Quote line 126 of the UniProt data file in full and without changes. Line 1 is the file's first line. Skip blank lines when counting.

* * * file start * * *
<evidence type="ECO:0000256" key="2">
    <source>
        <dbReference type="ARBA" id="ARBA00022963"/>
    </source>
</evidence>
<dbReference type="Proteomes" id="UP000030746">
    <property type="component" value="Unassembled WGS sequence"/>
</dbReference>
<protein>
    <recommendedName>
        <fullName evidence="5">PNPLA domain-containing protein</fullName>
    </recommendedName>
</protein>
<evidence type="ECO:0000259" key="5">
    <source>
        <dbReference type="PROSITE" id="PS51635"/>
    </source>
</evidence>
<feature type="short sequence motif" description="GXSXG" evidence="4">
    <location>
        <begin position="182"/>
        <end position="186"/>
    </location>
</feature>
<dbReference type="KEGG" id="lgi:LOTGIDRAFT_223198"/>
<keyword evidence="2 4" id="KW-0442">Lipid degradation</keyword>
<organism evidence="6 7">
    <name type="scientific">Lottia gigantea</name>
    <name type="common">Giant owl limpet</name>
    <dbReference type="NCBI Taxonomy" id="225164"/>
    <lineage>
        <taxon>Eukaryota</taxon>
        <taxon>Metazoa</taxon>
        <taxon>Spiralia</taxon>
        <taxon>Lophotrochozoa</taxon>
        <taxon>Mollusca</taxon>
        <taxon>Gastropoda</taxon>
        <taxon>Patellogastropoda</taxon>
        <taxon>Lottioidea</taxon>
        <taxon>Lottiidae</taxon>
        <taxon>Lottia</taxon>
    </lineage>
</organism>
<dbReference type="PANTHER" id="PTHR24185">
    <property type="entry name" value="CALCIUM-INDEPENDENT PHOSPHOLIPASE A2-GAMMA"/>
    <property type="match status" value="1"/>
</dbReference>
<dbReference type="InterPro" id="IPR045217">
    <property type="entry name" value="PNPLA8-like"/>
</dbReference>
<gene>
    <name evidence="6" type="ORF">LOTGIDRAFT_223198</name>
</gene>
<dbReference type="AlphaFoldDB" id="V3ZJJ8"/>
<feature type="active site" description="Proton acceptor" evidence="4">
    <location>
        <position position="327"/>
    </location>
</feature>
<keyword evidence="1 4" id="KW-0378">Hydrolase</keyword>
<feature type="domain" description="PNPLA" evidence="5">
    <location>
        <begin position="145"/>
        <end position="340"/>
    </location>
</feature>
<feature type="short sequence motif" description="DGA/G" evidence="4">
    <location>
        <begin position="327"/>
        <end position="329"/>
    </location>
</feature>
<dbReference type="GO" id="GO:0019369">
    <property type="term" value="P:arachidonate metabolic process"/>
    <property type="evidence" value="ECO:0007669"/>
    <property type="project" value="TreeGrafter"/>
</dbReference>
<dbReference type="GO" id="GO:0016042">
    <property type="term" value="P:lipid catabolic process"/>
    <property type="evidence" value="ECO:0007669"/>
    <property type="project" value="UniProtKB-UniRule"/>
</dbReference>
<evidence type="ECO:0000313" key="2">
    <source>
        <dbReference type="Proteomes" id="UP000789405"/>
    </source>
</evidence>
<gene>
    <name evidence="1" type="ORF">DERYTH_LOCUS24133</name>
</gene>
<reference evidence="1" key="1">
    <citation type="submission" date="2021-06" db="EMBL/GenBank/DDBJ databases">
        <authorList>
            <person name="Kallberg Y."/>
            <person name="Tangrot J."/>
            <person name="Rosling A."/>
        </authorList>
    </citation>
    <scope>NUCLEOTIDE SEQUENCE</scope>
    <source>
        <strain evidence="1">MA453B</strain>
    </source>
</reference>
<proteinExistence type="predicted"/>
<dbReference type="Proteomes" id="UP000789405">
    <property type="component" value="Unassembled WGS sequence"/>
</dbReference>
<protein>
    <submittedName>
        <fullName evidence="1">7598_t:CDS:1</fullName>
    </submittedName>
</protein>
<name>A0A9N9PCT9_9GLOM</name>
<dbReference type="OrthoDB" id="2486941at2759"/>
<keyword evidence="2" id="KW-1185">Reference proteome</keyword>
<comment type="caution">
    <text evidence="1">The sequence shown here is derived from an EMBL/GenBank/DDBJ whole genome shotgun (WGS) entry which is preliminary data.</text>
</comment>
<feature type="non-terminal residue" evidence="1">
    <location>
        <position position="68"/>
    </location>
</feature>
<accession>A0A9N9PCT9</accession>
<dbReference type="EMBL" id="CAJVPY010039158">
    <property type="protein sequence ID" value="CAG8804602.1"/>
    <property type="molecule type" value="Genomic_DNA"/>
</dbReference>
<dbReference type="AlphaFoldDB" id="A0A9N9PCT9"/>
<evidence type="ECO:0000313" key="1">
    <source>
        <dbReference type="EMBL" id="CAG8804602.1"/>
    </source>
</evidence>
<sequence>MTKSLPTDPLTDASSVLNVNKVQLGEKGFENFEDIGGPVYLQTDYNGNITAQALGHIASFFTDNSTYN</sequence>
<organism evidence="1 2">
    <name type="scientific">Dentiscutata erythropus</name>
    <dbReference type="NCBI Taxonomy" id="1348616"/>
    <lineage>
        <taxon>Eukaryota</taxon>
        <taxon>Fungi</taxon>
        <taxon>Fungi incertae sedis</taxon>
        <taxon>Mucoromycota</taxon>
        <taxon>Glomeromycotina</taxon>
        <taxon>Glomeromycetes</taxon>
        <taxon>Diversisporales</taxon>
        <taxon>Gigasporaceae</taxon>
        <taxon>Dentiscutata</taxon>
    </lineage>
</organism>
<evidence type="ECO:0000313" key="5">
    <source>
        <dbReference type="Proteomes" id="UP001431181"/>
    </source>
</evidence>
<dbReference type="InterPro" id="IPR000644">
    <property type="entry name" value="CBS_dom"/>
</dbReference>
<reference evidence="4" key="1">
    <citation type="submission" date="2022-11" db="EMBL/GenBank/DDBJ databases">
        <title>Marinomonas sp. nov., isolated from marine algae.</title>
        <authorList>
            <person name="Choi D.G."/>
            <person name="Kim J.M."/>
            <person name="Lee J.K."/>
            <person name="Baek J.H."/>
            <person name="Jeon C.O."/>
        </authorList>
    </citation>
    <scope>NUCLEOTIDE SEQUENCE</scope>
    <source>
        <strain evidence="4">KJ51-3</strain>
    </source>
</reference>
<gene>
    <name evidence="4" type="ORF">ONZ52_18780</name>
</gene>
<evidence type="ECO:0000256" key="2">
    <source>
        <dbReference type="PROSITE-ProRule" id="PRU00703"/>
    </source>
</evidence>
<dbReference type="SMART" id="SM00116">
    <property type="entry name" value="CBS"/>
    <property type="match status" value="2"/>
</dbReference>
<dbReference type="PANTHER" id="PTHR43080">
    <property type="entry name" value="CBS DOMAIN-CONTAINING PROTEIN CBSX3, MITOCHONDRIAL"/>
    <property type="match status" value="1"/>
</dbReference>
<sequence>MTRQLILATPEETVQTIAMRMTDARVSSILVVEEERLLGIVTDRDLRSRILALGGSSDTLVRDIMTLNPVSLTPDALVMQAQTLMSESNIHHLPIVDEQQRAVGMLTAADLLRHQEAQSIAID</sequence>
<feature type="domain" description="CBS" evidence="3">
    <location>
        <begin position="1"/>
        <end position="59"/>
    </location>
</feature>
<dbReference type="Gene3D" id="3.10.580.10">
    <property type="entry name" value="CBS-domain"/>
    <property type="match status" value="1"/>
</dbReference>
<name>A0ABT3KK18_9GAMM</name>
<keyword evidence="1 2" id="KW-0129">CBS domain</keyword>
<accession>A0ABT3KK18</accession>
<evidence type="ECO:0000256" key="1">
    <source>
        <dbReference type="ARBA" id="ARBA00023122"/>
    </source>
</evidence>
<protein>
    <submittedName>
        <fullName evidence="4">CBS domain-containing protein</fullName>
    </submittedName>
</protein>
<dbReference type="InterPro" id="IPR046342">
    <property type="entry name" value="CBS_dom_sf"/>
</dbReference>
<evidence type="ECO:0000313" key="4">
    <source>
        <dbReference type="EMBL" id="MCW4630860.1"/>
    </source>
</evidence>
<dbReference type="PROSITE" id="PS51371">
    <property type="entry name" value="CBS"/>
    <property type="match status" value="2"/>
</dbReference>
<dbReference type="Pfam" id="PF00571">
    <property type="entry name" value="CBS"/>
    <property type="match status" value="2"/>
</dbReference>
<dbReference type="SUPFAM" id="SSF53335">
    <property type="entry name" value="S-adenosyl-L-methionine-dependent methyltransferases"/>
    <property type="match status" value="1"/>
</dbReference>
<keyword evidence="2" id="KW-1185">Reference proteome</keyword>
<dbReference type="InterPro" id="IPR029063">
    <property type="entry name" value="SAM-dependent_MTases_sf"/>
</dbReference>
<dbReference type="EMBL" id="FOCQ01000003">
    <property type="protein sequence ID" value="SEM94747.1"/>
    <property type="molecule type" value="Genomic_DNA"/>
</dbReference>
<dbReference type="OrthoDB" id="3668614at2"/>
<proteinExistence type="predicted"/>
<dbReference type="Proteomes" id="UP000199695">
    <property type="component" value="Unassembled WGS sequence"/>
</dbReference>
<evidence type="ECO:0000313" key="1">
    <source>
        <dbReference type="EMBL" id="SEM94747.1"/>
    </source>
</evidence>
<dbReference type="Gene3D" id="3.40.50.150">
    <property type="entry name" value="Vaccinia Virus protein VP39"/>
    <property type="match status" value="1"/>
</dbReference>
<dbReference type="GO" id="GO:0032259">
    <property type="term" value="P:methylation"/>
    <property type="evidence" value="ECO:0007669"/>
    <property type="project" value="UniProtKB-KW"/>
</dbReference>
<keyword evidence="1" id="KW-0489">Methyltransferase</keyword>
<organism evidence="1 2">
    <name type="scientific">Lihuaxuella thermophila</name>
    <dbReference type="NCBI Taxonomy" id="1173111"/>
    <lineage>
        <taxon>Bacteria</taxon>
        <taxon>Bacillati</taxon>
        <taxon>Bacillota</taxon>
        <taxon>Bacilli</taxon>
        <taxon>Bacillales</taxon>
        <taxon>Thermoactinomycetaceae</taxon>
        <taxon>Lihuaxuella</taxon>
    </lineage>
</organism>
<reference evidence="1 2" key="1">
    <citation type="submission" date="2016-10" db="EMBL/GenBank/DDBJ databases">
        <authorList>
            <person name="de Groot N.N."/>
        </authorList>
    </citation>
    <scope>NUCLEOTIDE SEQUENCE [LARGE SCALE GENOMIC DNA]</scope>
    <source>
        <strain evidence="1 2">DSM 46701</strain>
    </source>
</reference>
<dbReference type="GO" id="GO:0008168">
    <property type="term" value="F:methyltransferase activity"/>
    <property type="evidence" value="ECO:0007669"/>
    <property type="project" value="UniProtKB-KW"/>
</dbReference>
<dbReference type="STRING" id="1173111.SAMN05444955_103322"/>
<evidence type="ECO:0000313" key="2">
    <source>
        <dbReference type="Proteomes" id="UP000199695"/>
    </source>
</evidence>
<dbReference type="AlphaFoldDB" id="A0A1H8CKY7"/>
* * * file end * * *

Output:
    <property type="protein sequence ID" value="CAG8804602.1"/>